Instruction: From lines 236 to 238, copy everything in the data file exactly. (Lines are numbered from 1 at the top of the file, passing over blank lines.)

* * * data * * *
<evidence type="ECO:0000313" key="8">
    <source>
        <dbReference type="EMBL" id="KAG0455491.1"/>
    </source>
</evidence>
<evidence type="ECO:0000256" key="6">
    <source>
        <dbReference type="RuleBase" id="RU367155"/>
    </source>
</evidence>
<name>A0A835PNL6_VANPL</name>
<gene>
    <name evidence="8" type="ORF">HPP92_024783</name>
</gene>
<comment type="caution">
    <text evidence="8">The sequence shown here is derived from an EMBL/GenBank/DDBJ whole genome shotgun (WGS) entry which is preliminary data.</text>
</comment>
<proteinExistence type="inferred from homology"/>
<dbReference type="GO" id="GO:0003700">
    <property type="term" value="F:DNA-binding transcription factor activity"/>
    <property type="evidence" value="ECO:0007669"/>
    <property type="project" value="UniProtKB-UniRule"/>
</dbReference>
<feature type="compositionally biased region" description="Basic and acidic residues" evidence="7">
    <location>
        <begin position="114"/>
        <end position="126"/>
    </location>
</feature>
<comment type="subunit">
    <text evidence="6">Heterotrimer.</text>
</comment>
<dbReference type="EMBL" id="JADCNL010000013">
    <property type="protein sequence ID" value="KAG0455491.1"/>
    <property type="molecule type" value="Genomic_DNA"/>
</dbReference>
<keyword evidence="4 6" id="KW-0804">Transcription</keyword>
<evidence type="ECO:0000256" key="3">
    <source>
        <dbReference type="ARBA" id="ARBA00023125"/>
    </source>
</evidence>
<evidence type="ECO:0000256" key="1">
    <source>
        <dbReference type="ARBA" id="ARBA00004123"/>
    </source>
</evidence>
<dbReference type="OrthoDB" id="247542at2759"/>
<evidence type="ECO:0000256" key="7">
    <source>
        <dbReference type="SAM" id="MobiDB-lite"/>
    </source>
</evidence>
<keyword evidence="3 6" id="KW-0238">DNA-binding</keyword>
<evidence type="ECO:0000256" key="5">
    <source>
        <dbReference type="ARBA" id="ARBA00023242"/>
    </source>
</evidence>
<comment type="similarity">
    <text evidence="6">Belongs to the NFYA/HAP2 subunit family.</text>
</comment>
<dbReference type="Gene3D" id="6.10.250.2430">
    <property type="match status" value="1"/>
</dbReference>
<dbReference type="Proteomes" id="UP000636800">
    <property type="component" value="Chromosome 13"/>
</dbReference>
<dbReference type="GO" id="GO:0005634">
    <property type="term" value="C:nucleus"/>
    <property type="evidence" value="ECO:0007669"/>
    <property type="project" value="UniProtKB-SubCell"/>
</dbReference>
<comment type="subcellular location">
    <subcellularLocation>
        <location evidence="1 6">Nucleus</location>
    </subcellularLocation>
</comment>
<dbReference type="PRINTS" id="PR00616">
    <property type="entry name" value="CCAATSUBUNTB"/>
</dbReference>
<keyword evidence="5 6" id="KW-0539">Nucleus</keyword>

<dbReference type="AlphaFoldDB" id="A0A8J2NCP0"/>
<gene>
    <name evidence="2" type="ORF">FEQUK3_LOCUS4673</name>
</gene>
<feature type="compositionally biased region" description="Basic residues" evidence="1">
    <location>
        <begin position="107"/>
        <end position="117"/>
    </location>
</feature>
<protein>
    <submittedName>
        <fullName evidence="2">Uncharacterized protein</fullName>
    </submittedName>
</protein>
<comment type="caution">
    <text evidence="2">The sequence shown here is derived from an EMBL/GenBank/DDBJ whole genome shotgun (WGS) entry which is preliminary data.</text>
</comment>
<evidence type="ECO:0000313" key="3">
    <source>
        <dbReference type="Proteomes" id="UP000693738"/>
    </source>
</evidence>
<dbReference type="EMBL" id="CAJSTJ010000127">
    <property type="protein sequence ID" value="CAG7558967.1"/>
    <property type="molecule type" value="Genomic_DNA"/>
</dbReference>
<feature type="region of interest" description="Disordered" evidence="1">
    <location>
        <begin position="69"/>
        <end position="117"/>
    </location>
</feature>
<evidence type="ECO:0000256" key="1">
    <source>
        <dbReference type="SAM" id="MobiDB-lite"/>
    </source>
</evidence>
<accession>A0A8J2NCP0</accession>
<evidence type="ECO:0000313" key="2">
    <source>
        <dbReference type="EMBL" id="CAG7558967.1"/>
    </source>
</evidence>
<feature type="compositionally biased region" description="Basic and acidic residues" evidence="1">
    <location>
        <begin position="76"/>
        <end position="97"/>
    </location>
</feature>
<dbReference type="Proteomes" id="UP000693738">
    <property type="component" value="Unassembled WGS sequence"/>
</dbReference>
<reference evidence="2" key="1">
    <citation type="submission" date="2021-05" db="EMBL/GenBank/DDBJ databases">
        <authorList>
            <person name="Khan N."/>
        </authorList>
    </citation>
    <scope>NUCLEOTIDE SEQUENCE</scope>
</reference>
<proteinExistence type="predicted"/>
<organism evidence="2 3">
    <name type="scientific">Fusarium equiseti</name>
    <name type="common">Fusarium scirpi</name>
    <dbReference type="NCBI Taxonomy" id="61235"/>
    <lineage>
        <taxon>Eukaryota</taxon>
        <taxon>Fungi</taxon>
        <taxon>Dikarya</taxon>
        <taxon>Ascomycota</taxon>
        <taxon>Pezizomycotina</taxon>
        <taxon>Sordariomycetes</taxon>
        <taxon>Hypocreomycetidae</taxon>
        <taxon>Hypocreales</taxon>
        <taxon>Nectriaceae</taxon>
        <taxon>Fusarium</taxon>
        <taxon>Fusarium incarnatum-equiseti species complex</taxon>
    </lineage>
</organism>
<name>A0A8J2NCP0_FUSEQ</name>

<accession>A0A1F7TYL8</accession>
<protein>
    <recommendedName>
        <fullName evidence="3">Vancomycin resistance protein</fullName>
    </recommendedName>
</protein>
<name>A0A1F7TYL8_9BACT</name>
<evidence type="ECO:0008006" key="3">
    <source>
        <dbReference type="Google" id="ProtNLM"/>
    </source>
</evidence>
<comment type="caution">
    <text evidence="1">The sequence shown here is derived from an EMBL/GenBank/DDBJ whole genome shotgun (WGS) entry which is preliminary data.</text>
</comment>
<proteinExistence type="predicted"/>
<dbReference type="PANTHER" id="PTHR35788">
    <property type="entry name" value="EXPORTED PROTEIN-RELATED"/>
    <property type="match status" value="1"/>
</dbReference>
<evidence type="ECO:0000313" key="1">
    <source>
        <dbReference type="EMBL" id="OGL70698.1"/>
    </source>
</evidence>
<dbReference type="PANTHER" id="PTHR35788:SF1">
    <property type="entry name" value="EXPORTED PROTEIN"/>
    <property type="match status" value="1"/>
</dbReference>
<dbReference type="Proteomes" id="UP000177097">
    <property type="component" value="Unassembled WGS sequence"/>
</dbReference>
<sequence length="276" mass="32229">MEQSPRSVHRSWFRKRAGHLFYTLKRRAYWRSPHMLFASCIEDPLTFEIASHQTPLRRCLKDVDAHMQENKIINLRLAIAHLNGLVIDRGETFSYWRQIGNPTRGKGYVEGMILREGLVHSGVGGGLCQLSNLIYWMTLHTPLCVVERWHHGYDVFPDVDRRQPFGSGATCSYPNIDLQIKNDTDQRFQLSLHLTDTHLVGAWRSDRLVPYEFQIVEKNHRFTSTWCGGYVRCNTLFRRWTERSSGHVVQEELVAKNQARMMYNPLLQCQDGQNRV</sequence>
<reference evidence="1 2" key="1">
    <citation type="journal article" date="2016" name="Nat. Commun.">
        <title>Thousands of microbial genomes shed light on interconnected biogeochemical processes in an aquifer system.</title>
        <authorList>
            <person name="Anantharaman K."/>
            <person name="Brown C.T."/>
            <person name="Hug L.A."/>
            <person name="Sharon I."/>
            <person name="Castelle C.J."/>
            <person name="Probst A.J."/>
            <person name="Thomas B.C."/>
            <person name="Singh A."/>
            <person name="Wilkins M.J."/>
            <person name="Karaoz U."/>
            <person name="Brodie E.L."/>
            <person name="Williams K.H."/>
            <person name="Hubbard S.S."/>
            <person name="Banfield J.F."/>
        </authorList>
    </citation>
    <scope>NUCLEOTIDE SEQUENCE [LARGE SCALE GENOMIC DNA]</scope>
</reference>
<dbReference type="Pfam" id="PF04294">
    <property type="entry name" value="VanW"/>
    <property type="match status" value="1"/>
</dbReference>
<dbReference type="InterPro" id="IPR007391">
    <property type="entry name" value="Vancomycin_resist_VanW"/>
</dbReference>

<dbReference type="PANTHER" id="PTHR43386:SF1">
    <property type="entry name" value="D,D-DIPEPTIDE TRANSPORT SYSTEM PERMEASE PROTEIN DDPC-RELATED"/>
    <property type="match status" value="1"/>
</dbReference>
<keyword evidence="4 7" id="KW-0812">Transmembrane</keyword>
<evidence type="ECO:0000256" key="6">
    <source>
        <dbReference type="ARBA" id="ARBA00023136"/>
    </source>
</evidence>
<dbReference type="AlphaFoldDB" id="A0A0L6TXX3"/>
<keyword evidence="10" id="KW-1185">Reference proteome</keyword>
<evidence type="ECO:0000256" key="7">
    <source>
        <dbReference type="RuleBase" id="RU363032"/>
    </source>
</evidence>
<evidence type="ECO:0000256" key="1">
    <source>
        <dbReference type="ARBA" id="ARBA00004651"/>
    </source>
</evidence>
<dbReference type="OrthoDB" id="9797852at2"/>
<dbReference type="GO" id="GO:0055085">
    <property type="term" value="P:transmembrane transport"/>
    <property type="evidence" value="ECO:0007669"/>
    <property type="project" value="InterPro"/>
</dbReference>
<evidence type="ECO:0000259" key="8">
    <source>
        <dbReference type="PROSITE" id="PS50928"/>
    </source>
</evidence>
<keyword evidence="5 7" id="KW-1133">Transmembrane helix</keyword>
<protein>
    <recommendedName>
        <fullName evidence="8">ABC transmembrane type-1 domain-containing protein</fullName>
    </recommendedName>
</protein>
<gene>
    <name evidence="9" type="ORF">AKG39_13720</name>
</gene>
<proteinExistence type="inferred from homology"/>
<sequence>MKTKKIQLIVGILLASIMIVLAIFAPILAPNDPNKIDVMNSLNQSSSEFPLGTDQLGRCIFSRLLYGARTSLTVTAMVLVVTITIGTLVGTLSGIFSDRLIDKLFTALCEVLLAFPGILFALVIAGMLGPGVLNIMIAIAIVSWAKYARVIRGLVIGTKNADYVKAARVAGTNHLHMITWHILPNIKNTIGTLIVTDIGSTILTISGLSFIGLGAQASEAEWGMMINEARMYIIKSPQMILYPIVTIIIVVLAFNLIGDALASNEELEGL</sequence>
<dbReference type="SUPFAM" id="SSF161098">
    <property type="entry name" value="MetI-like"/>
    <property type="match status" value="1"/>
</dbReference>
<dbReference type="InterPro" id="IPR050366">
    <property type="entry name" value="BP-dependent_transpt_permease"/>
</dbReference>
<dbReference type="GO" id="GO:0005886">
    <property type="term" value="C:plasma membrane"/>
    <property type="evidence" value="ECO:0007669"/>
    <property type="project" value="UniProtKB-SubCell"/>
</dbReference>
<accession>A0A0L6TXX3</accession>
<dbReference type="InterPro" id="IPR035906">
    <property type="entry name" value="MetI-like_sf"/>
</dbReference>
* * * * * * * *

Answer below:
<dbReference type="AlphaFoldDB" id="A0A0L6TXX3"/>
<keyword evidence="10" id="KW-1185">Reference proteome</keyword>
<evidence type="ECO:0000256" key="7">